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WIFE OF EX-LOCAL TV ANCHOR SHOT TO DEATH VICTIM HAD CALLED HUNTER'S TALK SHOW TO AIR MARITAL PROBLEMS

A former Buffalo television news anchor told New Orleans police his wife shot herself to death in their bed early Thursday, hours after she had called his New Orleans radio talk show to complain about their marriage.

Talk show host Ron Hunter, whose tenure at WGR-TV here in the early 1970s changed the style of Buffalo television newscasts, said he was awakened about 2 a.m. Thursday by the gunshot and turned on a light to find blood splattered on a wall and his own .38-caliber pistol next to his wife.

Hunter said he called the 911 emergency number and tried to revive Marilou "Bunny" Hunter, 32. Police said she died at Touro Infirmary in New Orleans at 3:01 a.m. Thursday, of a gunshot wound to the chest.

The cause of death has been listed as "unclassified," pending further investigation.

"The classification won't be for a good while," said Coroner Frank Minyard.

Hunter's employer, WSMB-AM, will have no comment, general manager John Mikovich said Thursday night.

But the Times-Picayune newspaper, quoting police sources and court documents, said the Hunters had a fragile marriage and that Mrs. Hunter apparently killed herself with her husband's pistol.

Hunter, who came to Buffalo from New Orleans in 1972, has been host of the talk show on WSMB radio in Louisiana for the past year.

He was taking calls on his show Wednesday afternoon with his guest, Dr. Judith Kuriansky, a sex therapist, when a woman called and complained she and her husband were drifting apart.

Dr. Kuriansky said the woman and her husband should seek counseling.

"I have tried that," the caller said. "We have seen a counselor and he has nixed that idea after the first or second session."

"This is really a risky thing for me to tell you," Dr. Kuriansky said. "You may have to give him a real big ultimatum to push him off his chair and make him say, 'Oh, my God, I don't want to lose her.' "

"Well, why don't you push him off the chair?" the caller replied. "He's sitting two feet from you."

"I sure worked my way into that one," said Hunter, acknowledging the caller indeed was his wife.

It was not the first time the couple had talked on the air. A couple of weeks ago, after Hunter was hospitalized and released, he called Mrs. Hunter to publicly thank her, a nurse, for saving his life when he started bleeding internally.

Hunter, whose arrival and aggressive broadcasting style often is cited as starting the switch from friendly, avuncular anchor men to matinee-idol types here, worked in Miami, Chicago and Philadelphia before returning to New Orleans in 1981, a year after his marriage.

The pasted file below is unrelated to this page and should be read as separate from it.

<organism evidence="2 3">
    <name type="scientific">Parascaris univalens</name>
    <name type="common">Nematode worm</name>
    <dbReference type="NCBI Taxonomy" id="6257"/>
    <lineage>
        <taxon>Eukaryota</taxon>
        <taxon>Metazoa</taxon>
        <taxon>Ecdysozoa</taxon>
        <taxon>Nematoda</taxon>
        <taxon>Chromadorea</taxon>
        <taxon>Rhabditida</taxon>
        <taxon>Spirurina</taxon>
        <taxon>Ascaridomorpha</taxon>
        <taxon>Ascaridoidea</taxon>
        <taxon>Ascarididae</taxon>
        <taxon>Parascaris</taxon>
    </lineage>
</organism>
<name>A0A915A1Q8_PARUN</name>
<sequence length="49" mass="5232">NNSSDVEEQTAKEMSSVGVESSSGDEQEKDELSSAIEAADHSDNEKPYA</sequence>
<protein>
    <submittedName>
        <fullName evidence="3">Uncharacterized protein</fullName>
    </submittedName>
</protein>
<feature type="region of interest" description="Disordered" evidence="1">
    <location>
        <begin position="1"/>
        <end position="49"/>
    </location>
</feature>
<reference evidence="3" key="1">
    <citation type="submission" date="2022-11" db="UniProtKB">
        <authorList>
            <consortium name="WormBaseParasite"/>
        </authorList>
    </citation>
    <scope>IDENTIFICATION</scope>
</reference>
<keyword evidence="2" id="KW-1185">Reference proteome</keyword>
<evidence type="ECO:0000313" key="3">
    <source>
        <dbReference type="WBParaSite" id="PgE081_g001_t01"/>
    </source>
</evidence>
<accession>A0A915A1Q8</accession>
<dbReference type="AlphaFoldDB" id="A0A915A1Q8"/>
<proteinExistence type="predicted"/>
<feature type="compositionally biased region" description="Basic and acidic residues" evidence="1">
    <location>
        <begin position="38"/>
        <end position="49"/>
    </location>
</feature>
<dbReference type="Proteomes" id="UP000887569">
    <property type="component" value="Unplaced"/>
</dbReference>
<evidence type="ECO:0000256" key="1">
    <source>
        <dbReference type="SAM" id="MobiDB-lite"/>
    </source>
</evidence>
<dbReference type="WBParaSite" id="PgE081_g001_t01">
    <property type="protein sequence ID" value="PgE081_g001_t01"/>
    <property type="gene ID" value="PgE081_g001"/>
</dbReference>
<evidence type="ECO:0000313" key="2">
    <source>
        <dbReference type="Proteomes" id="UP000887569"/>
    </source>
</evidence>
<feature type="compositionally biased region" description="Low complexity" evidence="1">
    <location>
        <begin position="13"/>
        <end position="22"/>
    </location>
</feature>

The Hunters, married on Christmas Eve 1980 in Milville, N.J., had two children. But Civil Court records in New Orleans indicate the marriage was troubled in recent years.

The couple's children -- Allison, 7, and Jonathon, 3 -- were asleep in the den at the time of the shooting.

Mrs. Hunter, the former Marilou Spinka, twice sued for separation, in June 1988 and January 1989, both times accusing her husband of cruelty and once claiming he beat her. Hunter denied the claim and, in a response to her second suit, claimed she beat him.

Last August, Hunter filed a separation suit in which he claimed his wife had left home with their children for no reason.

After each case was filed, however, the couple apparently reconciled.

Police sources quoted by the Times-Picayune said Hunter gave detectives the following account of what occurred later that evening:

When Hunter got home, he asked his wife why she called in and embarrassed him and their children.

Later in the evening, Hunter went to rent movie videos for their children, who fell asleep in the den watching television.

Hunter suggested before midnight that he and his wife go to sleep because they had to get up early.

Mrs. Hunter said she wanted to smoke a cigarette and left the room. Hunter took a sleeping pill and went to sleep. He awoke about 1:30 a.m. to find his wife sitting on the bathroom floor crying.

She told him she had only "two options," and he told her that wasn't true, that she had several options.

He told her to come to bed, then went to sleep.

Hunter was born Bill Siegelin, the son of the late Curt Siegelin, a former Bogalusa, La., mayor.

Hunter had been a reporter and news anchor in New Orleans from 1967 until he moved to Buffalo in 1972.

As a combination anchorman and news director for Channel 2, he was the first to insist on an entirely modern set and graphics.

After leaving Buffalo, his career eventually took him back to his native New Orleans to anchor and eventually serve as news director for ABC affiliate WVUE-TV. Since then, his station's ratings nose-dive had resulted in a shift to Covington, La., as general manager of WARB-AM in 1988 and 1989.

Last year, he was host of a late night crime series on WNOL-TV, "New Orleans' Most Wanted," before he became afternoon-drive disc jockey and news director of the city's low-rated WSMB-AM.

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